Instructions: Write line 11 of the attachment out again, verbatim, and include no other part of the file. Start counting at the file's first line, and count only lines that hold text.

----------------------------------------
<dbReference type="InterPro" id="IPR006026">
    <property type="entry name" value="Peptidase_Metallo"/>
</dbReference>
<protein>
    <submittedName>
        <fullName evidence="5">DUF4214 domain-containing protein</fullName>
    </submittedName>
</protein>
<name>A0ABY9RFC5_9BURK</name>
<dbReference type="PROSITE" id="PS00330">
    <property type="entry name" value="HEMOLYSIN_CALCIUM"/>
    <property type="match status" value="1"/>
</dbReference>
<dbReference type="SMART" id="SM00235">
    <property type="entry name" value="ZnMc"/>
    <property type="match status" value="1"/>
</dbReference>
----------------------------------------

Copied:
    <property type="entry name" value="HEMOLYSIN_CALCIUM"/>